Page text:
Barium sulphate modified fishing gear as a mitigative measure for cetacean incidental mortalities

  • Published source details Trippel E.A., Holy N.L. & Shepherd T.D. (2009) Barium sulphate modified fishing gear as a mitigative measure for cetacean incidental mortalities. Journal of Cetacean Research and Management, 10, 235-246.


This study is summarised as evidence for the following.

Action Category

Use acoustically reflective fishing gear materials

Action Link
Marine and Freshwater Mammal Conservation
  1. Use acoustically reflective fishing gear materials

    A controlled study in 1998 and 2000–2001 of a pelagic area in the Bay of Fundy, Canada (Trippel et al. 2009) found that fishing nets made from an acoustically reflective material (barium sulfate) had fewer harbour porpoise Phocoena phocoena entanglements than conventional nets. Entanglement rates of harbour porpoises were lower in barium sulfate nets than in conventional nets (data reported as statistical model results). For target fish species, catch rates of haddock Melanogrammus aeglefinus were lower in barium sulphate nets than conventional nets, but catches of Atlantic cod Gadus morhua, pollock Pollachius virens and spiny dog fish Squalus acanthias were similar (see original paper for data). In July–September 1998, 2000 and 2001, gill net fishery vessels deployed a total of 590 strings of barium sulfate nets and 815 strings of conventional nets. Barium sulfate nets were made from nylon containing particles of barium sulfate (3% volume, 10% weight) and dyed pale blue. Conventional nets were transparent nylon. All nets (300 m long, 4 m deep, stretched mesh size of 15 cm) were deployed at depths of 60 m for 24 h (same study site and nets as Cox & Read 2004). Onboard observers or fishers recorded porpoise entanglements and fish catches as the nets were hauled.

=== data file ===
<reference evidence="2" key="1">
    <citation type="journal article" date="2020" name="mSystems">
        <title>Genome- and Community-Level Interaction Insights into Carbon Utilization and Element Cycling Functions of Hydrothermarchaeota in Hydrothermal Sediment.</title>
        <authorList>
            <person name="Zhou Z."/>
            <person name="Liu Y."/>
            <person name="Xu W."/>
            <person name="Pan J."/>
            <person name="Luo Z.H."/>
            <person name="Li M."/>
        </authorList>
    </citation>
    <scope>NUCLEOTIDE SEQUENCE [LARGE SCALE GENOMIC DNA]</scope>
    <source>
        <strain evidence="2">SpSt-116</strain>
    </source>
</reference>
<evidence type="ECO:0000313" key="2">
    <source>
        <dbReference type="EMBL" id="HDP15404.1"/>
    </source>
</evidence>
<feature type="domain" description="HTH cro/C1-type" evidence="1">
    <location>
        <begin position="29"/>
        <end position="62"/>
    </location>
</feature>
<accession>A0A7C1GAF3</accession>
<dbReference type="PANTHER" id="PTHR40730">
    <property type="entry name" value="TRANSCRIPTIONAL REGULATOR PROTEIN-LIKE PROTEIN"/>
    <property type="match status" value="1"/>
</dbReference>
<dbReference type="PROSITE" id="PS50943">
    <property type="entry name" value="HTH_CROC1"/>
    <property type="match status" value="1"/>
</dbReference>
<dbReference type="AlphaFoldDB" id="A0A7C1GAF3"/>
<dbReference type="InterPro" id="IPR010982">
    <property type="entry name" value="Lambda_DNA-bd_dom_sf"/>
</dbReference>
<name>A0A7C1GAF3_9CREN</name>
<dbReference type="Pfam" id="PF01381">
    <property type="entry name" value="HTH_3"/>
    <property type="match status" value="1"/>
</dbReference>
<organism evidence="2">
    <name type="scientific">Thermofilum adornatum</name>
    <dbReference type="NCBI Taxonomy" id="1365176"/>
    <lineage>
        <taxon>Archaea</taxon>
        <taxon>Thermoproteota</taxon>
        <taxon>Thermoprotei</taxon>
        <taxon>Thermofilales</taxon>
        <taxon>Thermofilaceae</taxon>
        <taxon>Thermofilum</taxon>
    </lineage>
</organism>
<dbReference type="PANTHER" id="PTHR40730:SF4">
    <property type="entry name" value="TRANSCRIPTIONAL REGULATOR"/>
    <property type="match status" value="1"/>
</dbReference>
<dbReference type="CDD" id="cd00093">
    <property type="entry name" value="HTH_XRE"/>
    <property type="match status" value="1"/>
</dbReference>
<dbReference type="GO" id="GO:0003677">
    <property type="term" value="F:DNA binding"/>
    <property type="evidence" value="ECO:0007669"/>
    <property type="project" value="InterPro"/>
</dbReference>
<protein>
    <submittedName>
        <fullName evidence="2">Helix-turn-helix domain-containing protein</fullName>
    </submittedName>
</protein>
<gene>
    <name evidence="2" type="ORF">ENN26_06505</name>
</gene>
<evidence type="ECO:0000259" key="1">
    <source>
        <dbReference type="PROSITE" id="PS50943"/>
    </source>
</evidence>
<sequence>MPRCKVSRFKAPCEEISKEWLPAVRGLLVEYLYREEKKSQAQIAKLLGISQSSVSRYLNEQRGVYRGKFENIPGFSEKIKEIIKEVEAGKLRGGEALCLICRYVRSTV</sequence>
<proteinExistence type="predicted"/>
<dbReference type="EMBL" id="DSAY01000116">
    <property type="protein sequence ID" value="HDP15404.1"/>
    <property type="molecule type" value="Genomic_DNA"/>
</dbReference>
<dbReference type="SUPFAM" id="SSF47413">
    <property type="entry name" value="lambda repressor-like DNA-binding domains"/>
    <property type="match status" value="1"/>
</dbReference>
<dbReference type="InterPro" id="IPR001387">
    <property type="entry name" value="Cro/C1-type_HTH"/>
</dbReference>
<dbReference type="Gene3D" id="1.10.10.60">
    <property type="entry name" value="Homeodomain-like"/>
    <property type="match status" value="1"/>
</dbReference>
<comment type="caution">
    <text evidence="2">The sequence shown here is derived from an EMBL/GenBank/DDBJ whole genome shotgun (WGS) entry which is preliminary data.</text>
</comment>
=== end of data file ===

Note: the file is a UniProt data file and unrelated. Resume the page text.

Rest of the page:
(Summarised by: Anna Berthinussen)

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